Reducing domestic damage from the world's most destructive drywood termite
The forest and wood products industry, through the FWPA-supported Centre for Timber Durability and Design Life, has teamed up with the Queensland government and academics to undertake a research project that will discover more about the West Indian drywood termite (WIDT) — also known as Cryptotermes brevis.
The goal is to improve decision-making around WIDT pest mitigation strategies. The outcomes of this research will help to develop more effective methods of detection, management and elimination, for what is widely considered the world's most destructive drywood termite.
Originating from Chile, WIDT now has an almost worldwide distribution, and is thought to have been introduced into Australia as far back as the 1940s.
Domestically, it is most commonly found in South East Queensland and has caused considerable economic harm due to its damaging impact on timber structures across locations including Brisbane, Maryborough, Bundaberg, Rockhampton and Townsville.
Furthermore, WIDT can easily be transported to other locations through the movement of infested timber. Once an infestation has been established, the termites winged reproductive ‘castes’ or ‘alates’ have the ability to fly short distances and find new timber structures to infest, causing further damage.
In Australia, WIDT has most commonly been observed in hoop pine, as well as cabinet woods such as maples (Flindersia species), red cedar (Toona australis) and silky oak (Grevillea robusta). However, the overall host range of timber species is still unknown. Determining which species are at risk has therefore formed an important part of this investigation.
Dr Babar Hassan joined the FWPA-supported Centre for Timber Durability and Design Life in 2020 as a Research Fellow, bringing with him extensive experience in termite biology. Since assuming this position, Dr Hassan has been actively engaged with several projects, including working with Consulting Entomologist Dr Don Ewart, and Melbourne-based pest control company Pest Register, to update termite risk maps in light of reports that some termite species are moving south. He has also been involved in developing a major review of termite testing methods.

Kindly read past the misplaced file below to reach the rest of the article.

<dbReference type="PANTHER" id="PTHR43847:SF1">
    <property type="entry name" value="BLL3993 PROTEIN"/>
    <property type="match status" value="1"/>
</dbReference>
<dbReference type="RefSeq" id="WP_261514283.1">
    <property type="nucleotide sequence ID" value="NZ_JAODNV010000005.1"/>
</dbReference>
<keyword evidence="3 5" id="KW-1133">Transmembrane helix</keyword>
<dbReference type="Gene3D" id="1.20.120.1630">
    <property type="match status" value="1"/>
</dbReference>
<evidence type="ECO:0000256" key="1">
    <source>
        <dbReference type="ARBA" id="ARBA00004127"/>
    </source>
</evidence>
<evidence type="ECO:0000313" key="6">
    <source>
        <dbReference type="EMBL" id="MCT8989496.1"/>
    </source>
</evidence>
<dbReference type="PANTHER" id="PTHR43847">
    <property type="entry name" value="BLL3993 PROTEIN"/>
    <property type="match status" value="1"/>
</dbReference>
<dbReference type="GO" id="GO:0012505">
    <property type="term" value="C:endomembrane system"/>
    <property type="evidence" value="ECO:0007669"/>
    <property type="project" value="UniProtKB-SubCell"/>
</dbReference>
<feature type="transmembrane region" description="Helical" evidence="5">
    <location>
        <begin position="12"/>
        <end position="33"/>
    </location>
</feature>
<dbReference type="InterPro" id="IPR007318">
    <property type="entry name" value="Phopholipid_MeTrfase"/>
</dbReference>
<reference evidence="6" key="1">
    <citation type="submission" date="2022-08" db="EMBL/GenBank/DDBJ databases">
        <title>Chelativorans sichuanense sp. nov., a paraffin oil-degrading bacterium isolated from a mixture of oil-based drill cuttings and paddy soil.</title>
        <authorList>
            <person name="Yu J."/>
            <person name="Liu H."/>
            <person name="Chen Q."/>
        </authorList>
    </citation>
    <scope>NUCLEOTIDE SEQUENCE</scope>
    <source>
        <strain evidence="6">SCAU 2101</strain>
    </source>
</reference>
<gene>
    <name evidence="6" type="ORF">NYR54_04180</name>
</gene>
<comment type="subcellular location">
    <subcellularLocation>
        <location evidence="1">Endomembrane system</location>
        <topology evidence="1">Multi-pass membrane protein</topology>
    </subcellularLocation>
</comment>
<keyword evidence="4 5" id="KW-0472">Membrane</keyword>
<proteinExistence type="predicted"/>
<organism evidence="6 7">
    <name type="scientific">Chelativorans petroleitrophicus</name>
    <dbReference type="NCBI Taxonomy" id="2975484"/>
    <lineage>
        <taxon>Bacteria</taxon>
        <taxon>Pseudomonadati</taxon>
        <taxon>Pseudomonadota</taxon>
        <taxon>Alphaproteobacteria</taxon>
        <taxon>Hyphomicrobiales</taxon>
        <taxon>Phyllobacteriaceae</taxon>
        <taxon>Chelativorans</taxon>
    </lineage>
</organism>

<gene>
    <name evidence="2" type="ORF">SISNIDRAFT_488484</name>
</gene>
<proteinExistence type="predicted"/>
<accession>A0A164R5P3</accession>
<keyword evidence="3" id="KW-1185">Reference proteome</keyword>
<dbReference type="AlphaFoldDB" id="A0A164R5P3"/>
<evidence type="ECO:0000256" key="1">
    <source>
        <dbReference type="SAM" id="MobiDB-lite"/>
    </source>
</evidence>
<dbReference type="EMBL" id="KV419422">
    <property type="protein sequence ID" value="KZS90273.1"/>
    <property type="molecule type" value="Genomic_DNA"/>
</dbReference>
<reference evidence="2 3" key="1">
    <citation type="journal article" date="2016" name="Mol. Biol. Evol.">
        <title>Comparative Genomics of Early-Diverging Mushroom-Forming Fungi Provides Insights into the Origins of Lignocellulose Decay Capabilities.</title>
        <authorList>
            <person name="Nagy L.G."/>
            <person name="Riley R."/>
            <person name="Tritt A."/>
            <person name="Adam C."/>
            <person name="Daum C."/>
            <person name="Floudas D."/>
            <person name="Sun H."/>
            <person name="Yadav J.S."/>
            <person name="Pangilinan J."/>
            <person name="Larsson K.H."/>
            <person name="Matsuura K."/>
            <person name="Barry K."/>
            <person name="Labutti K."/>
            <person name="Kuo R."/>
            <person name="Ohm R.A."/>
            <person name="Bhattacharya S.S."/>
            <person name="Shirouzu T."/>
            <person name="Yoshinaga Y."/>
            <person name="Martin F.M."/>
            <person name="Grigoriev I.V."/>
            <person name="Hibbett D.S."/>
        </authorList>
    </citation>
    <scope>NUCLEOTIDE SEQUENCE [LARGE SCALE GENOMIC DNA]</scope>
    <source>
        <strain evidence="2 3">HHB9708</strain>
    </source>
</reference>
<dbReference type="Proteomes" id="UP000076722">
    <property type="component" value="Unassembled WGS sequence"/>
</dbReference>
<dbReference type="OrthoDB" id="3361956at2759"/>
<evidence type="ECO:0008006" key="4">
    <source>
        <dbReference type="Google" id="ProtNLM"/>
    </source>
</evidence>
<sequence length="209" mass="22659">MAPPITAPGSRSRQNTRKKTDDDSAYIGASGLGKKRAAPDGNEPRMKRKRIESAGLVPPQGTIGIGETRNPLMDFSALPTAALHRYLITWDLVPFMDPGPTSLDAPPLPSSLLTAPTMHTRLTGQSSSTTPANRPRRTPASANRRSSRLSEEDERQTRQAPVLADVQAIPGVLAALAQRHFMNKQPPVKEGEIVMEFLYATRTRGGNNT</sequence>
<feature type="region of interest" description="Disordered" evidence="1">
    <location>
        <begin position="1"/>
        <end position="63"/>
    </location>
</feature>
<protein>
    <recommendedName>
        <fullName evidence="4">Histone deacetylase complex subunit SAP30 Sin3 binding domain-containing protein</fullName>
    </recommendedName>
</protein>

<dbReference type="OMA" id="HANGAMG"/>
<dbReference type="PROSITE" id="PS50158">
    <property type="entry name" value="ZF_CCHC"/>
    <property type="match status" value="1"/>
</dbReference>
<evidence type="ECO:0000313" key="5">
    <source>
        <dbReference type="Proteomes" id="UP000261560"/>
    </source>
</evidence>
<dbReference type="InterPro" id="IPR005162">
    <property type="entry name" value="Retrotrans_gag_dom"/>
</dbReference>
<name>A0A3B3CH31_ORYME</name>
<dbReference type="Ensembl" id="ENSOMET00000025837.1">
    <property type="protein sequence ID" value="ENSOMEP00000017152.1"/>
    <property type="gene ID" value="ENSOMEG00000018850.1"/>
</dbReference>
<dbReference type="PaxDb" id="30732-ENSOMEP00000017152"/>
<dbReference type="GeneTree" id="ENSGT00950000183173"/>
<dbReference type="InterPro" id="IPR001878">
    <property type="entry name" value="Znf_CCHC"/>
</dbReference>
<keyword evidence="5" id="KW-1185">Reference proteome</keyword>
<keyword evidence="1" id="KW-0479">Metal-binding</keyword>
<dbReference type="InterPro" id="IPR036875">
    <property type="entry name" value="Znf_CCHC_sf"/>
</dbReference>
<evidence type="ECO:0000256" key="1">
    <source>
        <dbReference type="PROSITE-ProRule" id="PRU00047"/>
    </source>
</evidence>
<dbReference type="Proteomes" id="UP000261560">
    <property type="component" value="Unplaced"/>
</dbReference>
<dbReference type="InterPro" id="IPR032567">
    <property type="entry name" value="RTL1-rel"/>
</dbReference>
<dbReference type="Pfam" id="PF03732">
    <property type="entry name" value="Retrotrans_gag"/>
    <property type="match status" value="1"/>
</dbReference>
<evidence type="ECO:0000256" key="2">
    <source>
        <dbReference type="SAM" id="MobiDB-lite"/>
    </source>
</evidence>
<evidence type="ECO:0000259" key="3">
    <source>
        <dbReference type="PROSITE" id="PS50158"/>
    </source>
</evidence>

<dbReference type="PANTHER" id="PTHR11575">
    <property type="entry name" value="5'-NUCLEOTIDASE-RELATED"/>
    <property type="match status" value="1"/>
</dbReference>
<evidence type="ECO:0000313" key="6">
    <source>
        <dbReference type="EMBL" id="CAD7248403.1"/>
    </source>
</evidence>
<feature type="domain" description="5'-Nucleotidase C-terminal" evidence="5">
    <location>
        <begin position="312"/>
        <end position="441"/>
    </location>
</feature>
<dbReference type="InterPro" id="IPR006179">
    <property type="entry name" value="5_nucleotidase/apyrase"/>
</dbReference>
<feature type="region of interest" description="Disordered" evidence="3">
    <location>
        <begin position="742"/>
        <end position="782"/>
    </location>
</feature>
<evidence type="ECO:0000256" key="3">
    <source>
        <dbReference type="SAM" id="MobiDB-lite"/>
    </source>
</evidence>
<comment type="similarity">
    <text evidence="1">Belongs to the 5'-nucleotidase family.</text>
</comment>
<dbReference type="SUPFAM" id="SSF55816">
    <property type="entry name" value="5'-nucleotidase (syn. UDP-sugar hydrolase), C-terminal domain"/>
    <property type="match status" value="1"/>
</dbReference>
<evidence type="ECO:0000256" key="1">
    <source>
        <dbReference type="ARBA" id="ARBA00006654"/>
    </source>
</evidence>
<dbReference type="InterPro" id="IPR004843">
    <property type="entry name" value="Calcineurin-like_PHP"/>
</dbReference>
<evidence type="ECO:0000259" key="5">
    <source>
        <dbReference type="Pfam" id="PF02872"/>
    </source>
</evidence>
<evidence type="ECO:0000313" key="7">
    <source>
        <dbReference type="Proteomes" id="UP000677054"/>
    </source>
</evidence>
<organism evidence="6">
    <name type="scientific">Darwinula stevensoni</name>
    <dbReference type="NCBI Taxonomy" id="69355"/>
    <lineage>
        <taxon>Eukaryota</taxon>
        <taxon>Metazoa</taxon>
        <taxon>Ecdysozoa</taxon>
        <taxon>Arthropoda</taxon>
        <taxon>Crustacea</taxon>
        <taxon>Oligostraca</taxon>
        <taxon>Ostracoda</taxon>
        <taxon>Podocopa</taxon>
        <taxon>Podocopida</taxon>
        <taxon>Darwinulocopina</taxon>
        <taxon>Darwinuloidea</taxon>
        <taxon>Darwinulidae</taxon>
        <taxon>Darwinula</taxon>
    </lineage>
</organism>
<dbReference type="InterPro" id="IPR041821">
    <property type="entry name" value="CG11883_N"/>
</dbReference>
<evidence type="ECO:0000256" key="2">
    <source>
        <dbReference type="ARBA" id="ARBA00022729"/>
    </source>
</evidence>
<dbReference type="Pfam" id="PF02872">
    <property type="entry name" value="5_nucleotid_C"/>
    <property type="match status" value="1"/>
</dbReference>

Dr Hassan has been collaborating with Janet McDonald, Chris Fitzgerald, and Jock Kennedy of the Department of Agriculture and Fisheries, Queensland (DAF), and Dr Andrew Hayes of the University of the Sunshine Coast to collect vital information on WIDT.
“The current DAF prevention and control program has been focused on detection of infestations in structures via the removal of elements such as wall coverings, or investigation of termite frass (i.e. faecal pellets) piled beneath or in the damaged wood, to confirm the presence of WIDT in the timber underneath,” said Hassan.
“Once detected, the only effective treatment known to limit the spread is a whole-of-building fumigation using a toxic gas known as sulfuryl fluoride.
“This approach to detection and control is costly and laborious, and does not prevent re-infestation,” said Hassan.
The research team has therefore been investigating non-destructive detection methods for WIDT, and researching feeding preferences, responses to heat exposure, and various other biological aspects relevant to the development of better prevention and control methods.
The first step in this process saw Dr Hassan develop a plan to house colonies at the EcoSciences Precinct at Dutton Park. By laboriously collecting several thousand termites from an infested building and introducing them to the facility, the team has been able to test a radar-based tool known as Termatrac™ for its effectiveness in the detection of WIDT without the need to dismantle any elements of the structure.
The team has also evaluated the efficacy of exposure to different temperatures as a method of killing the termites. The researchers tested temperatures of between 45 and 55 degrees Celsius, in order to ensure the pest can be targeted without damaging the timber itself.
The project recently received approval from Biosecurity Queensland to maintain colonies in quarantine-safe cages, where the WIDT infested timber is housed and can be studied further.
“The results will provide information for effectively detecting termites in situ, before using heat for elimination,” said Hassan.
These elements of the project are nearing completion, with the results set to be published in the near future.
An additional element of the study will focus on determining whether it is possible to ascertain the age of infestation by studying the associated termite frass found in the timber. This would help determine the most effective approach to control and elimination for each specific instance of WIDT infestation.
A PhD student from the UK is due to arrive in Australia later this year to progress this additional element of the research.